Malaysia’s little-known plague fighter

Tribute to a great man: Dr Wu Lien-Teh Society chairman Datuk Dr Anwar Fazal (right) looking at Dr Wu’s bust which is located in front of the Penang Institute on Brown Road. — ASRI ABDUL GHANI/The Star

HIS name is conspicuously absent from our school history books and he has never been accorded the recognition he truly deserves.

But the glaring insult to injury is, he was also Malaysian.

In the fall of 1910, a pneumonic plague originating from Russian Siberia broke out in Harbin, in China’s northeastern region. The epidemic spread so quickly that within four months, it had claimed 60,000 lives.

Dr Wu Lien Teh, a Penangite, was handed the job of finding a vaccine to stop the virus, which ravaged the place from October 1910 to March 1911.

It could not be more ideal now to mention Dr Wu as China and the world race against time to find a cure for the deadly novel coronavirus.

It is only appropriate to honour a Malaysian who had fought a plague that killed even more people in China all those years ago.

Dr Wu was born in Penang on March 10,1879 and, at 17, went to England to study at Emmanuel College, at the University of Cambridge.

He became the first ethnic Chinese to study medicine in the prestigious university.

According to an article by Koh King Kee in the Penang Monthly, the Penang Free School (PFS) old boy completed his medical degree two years ahead of requirement and won all possible prizes and scholarships in a class of 135 students.

“He pursued a postgraduate study of malaria at the Liverpool School of Tropical Medicine, and bacteriology at the Hygiene Institute of Halle in Germany and the Institute Pasteur in Paris. He was the first student of Chinese descent to graduate with an MD from Cambridge University, ” Koh wrote.

“After his arrival at Harbin, Dr Wu performed the first-ever post-mortem examination in China on a Japanese woman who had died from the epidemic. He discovered Yersinia Pestis in the body tissues and further concluded that the epidemic was pneumonic plague, which could be transmitted by human breath or sputum.

“This was contrary to the general idea that plague could only be transmitted by rats or fleas and could not be transmitted from person to person.

“His idea surprised all of his scientific peers and was met with widespread disbelief, ” according to an article published by US National Institute of Health, National Library of Medicine.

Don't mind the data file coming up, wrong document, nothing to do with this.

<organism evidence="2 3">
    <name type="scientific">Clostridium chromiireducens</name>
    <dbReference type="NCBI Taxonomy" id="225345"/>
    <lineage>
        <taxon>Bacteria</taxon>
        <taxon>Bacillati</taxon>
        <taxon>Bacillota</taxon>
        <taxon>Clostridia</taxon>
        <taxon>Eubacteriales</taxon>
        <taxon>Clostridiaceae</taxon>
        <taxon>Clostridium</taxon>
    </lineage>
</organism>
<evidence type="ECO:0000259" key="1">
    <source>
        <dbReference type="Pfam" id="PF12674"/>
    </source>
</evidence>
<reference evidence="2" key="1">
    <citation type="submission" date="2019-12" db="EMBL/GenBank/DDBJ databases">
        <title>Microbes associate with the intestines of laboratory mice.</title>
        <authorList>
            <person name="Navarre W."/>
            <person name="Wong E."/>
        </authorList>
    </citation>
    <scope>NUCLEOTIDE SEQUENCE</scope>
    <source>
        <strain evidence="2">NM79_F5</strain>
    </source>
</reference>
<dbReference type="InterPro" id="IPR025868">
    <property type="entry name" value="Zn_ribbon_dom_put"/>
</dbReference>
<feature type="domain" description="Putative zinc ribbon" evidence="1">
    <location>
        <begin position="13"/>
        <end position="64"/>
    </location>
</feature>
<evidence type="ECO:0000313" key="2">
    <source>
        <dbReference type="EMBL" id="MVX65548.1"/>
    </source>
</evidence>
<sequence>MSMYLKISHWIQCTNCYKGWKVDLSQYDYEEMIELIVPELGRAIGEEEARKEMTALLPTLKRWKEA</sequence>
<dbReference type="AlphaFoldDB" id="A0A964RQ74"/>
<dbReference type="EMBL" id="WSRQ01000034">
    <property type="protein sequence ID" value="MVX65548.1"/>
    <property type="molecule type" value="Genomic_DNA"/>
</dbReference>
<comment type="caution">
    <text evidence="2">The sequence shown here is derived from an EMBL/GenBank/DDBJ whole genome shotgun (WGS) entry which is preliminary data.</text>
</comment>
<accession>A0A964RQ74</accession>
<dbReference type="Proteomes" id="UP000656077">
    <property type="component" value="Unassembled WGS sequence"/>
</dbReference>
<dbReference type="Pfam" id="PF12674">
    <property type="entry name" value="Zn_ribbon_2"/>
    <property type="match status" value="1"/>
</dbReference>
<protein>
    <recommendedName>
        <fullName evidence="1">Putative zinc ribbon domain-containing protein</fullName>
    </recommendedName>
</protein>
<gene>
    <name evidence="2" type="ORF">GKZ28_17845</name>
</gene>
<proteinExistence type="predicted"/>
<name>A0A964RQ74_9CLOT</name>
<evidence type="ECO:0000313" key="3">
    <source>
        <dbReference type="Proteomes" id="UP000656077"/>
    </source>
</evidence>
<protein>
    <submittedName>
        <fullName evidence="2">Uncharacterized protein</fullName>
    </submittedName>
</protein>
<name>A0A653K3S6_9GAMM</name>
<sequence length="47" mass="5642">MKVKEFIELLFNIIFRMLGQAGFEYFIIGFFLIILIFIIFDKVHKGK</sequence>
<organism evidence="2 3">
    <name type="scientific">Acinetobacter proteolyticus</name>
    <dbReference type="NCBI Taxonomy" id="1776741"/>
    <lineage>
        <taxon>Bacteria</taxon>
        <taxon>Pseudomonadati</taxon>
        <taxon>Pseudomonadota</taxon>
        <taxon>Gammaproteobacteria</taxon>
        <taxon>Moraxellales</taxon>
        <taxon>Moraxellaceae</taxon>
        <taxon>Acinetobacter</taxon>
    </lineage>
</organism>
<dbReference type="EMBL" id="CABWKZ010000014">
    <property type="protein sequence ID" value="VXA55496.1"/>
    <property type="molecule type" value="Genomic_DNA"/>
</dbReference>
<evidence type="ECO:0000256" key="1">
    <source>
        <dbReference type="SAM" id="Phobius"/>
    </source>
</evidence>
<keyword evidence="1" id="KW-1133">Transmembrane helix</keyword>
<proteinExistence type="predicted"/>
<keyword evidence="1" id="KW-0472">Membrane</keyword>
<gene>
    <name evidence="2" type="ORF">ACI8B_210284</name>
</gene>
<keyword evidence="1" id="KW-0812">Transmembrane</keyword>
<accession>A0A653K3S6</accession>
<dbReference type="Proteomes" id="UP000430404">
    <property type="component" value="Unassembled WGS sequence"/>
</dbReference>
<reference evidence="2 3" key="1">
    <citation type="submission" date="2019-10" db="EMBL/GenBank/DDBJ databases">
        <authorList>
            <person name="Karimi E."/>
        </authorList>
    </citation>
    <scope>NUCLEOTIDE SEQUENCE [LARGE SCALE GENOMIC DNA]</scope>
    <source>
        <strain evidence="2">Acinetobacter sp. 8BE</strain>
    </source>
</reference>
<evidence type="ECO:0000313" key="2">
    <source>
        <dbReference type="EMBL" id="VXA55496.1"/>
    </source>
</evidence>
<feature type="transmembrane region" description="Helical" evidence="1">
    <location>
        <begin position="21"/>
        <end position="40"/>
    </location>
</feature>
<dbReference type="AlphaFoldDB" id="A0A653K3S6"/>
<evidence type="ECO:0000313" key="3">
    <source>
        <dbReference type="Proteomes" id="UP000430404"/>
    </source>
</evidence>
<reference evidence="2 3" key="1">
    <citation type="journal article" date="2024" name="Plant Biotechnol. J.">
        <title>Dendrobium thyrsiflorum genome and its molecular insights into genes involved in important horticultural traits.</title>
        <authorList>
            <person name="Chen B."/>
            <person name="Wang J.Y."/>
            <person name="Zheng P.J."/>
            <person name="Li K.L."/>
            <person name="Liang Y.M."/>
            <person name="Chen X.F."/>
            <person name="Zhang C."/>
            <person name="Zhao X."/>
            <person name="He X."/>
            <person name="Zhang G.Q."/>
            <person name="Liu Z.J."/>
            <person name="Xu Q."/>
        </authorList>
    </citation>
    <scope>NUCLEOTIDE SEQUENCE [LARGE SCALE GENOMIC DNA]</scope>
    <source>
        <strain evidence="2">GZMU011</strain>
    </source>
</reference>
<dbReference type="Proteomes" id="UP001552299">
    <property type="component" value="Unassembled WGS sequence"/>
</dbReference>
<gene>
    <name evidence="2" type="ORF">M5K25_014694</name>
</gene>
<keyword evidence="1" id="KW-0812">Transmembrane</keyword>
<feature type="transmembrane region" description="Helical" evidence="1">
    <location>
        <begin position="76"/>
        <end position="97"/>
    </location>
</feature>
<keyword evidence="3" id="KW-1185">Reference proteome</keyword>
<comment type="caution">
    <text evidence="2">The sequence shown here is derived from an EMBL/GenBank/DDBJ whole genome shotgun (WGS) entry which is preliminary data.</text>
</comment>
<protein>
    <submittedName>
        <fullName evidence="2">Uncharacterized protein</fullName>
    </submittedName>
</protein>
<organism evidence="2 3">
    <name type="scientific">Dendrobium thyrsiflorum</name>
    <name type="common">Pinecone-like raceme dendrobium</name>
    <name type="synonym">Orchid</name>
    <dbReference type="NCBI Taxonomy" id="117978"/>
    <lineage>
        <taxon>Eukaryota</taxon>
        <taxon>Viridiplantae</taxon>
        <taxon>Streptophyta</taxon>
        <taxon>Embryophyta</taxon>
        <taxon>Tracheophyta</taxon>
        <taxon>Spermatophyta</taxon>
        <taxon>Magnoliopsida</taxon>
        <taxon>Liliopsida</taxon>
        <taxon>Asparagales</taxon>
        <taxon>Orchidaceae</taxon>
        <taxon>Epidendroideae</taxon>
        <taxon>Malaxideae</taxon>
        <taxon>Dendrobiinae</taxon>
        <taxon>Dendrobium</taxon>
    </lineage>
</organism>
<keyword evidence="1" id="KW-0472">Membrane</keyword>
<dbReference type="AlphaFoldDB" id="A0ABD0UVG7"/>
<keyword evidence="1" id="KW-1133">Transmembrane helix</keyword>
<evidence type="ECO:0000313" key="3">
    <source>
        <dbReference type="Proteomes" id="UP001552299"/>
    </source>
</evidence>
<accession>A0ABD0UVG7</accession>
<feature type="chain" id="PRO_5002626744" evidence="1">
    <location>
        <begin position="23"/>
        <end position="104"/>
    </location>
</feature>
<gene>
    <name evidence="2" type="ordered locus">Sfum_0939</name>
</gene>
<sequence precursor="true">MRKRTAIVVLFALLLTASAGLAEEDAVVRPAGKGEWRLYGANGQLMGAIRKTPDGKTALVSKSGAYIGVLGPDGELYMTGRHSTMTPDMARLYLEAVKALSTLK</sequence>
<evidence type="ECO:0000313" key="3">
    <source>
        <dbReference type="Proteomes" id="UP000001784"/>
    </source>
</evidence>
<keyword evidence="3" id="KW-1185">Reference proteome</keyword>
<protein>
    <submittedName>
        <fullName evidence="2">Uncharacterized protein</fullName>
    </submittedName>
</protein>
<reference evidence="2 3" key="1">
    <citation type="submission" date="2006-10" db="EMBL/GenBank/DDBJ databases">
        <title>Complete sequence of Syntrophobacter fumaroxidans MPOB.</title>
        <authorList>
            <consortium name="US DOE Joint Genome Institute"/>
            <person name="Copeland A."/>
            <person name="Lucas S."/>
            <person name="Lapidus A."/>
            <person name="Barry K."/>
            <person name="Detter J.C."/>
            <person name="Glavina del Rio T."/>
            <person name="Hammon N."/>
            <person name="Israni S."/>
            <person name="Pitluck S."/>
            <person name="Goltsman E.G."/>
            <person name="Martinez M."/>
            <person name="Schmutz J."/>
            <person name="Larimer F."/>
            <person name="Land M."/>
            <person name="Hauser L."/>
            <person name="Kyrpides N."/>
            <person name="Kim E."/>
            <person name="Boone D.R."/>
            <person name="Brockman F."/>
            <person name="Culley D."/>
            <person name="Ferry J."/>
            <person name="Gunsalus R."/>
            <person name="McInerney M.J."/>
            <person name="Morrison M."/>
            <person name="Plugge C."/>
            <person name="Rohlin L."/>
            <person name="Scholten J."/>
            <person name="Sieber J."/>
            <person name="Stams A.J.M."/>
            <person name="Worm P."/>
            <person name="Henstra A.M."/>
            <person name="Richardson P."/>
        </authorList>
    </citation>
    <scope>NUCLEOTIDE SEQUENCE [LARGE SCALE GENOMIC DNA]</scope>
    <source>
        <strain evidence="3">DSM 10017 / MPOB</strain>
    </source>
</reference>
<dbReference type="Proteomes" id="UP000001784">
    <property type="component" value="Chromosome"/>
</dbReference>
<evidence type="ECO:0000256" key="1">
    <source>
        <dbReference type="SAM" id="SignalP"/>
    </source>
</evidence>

The article further alluded that Dr Gerald Mesny, a prominent French doctor, was one of those who doubted Dr Wu’s views. In a tragic twist of fate, Dr Mesny died of pneumonic plague several days later, after refusing to wear gauze and a mask, and getting infected. His death shocked the international community.

Concurrently, Dr Wu persuaded the Russian and Japanese railway authorities to halt operations in 1911. These efforts cut off all transportation, and thus transmission of the disease was contained within Northern-East China. Nonetheless, the death toll in Harbin continued to rise as the corpses of those killed by the epidemic served as a perfect incubator for the plague bacillus.

Dr Wu requested the cremation of the deceased, so some 3,000 corpses and coffins were gathered and burnt to a crisp. No further infection was reported from

March 31st, 1911. The deadly disease had vanished by the time Chinese New Year arrived, the article said.

“On the advice of Dr Wu, the International Plague Conference was held in Mukden from April 3rd to April 28th, 1911. Renowned epidemiologists and scientists from 11 countries, including the USA, UK, Japan, Russia, and France were in attendance.

“Dr Wu was elected as president of the conference and his work on plague prevention was highly praised by all. In fact, modern medical science was established in China soon after this conference was held.

Dr Wu always stood as a fighter at the forefront in the battle to prevent plague and in 1921, he successfully stamped out the recurring epidemic.”

According to the writers Zhongliang Ma and Yanli Li, Dr Wu later devoted many of his efforts to setting up hospitals and medical colleges, and founded the Chinese Medical Society.

In 1931, after the Japanese invaded the northeastern provinces of China, he left for Shanghai, where he set up the National Quarantine System. He returned to Malaya with his family in 1937, following the start of the anti-Japanese war in China.

In his twilight years, he wrote and published an autobiography in English in 1959, Plague Fighter: The Autobiography of a Modern Chinese Physician. The book was reprinted in 2014 by Areca Books.